The European Commission has approved, under EU State aid rules, a €170 million Danish scheme to support the production of renewable hydrogen through Power-to-X (‘PtX’) technologies.
The measure aims to contribute to the development of renewable hydrogen in line with the objectives of the EU Hydrogen Strategy and the European Green Deal. The scheme will also contribute to the objectives of the REPowerEU Plan to end dependence on Russian fossil fuels and fast forward the green transition.
Denmark notified the Commission of its intention to introduce an around €170 million scheme (DKK 1.25 billion) to support the upscaling of the production of renewable hydrogen and derivatives, such as renewables-based ammonia, methanol, and e-Kerosene, using PtX technologies. PtX refers to a group of technologies that turn electricity into carbon-neutral synthetic fuels. The key PtX technology is electrolysis, which uses electricity to decompose water into oxygen and hydrogen gas that can be used as a fuel or in chemical processes.
The scheme will support the construction of up to 100-200 MW of electrolysis capacity. The aid will be awarded through a competitive bidding process to be concluded in 2023. The tender will be open to all companies planning to construct new electrolysers in Denmark. The aid will take the form of a direct grant for a ten year period. Beneficiaries will have to prove compliance with EU criteria for the production of renewable fuels of non-biological origin. This includes contributing to the deployment or financing of the additional renewable electricity needed to produce the PtX products supported under the measure.
The new electrolysers are expected to reduce greenhouse gas emissions by approximately 70,000 tonnes of CO2 annually across the industrial, mobility and energy sectors. The scheme will contribute to Denmark’s efforts to reduce its greenhouse gas emissions by 70% by 2030 compared to the 1990 level and to reach carbon neutrality by 2050. It will also help the EU reach its 2030 target for renewable energy production, which the Commission has proposed increasing to 45%.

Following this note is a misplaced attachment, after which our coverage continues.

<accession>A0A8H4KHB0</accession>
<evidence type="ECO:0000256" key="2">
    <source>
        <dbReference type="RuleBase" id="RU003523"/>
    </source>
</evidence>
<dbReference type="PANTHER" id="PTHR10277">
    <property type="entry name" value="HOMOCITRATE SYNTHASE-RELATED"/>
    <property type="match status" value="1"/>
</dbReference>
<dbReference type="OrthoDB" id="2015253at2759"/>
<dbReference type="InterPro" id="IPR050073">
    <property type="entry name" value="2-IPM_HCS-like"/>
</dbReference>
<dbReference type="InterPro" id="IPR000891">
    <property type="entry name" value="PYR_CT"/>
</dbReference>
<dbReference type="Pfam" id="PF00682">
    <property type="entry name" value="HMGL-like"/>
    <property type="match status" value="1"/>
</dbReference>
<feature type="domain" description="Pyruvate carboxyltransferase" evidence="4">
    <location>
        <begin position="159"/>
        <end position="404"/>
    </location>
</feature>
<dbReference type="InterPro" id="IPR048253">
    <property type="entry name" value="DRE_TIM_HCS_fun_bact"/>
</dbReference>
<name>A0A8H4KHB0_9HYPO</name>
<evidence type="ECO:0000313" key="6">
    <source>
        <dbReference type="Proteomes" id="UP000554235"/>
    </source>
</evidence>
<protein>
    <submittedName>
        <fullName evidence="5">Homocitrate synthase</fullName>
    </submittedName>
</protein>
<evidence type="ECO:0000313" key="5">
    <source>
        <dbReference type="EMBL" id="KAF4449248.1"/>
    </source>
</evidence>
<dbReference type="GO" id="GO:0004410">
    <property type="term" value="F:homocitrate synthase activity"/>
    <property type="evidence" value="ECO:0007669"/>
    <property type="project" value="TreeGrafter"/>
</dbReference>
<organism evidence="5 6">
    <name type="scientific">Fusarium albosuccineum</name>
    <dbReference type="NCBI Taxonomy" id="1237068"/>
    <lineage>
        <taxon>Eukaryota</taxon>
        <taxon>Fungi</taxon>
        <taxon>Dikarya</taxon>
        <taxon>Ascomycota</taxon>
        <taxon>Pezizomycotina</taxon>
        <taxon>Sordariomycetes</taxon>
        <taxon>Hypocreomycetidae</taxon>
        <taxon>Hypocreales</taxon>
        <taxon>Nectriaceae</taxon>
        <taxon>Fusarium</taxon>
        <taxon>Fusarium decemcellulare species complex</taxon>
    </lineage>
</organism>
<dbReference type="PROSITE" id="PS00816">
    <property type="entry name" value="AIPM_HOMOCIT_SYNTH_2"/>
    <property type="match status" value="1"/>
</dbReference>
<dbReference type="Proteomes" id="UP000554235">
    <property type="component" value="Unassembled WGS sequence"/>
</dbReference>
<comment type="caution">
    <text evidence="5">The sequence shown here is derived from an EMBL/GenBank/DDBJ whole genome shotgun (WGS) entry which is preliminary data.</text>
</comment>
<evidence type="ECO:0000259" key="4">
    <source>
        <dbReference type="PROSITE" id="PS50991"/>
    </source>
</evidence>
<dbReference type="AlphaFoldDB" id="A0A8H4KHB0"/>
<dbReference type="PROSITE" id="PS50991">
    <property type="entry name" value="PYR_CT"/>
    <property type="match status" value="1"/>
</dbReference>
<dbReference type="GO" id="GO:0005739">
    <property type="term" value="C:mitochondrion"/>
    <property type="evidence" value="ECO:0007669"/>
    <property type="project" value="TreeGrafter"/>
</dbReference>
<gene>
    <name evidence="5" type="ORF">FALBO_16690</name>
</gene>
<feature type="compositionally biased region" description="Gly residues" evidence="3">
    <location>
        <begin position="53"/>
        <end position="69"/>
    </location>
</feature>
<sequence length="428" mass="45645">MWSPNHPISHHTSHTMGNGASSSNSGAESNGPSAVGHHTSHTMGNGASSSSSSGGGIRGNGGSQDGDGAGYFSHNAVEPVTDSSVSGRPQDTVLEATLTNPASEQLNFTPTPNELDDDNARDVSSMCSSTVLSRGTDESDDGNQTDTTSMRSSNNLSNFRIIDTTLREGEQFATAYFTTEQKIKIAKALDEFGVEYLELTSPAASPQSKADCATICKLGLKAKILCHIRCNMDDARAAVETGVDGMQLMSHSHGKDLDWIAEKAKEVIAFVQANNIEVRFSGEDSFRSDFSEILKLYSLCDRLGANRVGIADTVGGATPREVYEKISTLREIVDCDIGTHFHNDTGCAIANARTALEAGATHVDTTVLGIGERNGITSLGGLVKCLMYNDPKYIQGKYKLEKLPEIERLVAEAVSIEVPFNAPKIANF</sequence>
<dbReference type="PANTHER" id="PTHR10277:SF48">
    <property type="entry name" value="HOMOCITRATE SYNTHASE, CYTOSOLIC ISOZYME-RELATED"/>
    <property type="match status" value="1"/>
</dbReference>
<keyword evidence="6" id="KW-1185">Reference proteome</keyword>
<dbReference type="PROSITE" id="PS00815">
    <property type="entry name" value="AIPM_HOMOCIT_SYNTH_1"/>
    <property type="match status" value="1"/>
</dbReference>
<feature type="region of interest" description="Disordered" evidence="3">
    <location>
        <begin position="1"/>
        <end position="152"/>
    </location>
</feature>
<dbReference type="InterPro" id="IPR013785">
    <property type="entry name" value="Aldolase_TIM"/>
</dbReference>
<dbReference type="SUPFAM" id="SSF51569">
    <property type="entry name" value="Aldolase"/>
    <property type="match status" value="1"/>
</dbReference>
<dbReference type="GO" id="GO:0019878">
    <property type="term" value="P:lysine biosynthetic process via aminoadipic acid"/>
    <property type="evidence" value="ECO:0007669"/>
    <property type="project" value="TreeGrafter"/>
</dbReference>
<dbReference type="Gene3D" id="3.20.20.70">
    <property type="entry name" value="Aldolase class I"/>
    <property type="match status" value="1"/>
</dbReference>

The Commission assessed the measure under EU State aid rules, in particular Article 107(3)(c) the Treaty on the Functioning of the European Union, which enables Member States to support the development of certain economic activities under certain conditions, and the 2022 Guidelines on State aid for climate, environmental protection and energy (‘CEEAG’).
In particular, the Commission found that:
- The scheme is necessary and appropriate to facilitate the production of renewable hydrogen, and thus the decarbonisation of the industrial, transport and/or energy sectors.
- The measure has an “incentive effect”, as the as the beneficiaries would not carry out the relevant investments without the public support.
- Denmark put in place sufficient safeguards to ensure that the scheme has a limited impact on competition and trade within the EU. In particular, the beneficiaries will be selected following an open, transparent and non-discriminatory bidding process and the aid will be kept to the minimum necessary to undertake the projects. In addition, the aid will bring about positive effects, in particular on the environment, in line with the European Green Deal, that outweigh any possible negative effects in terms of distortions to competition.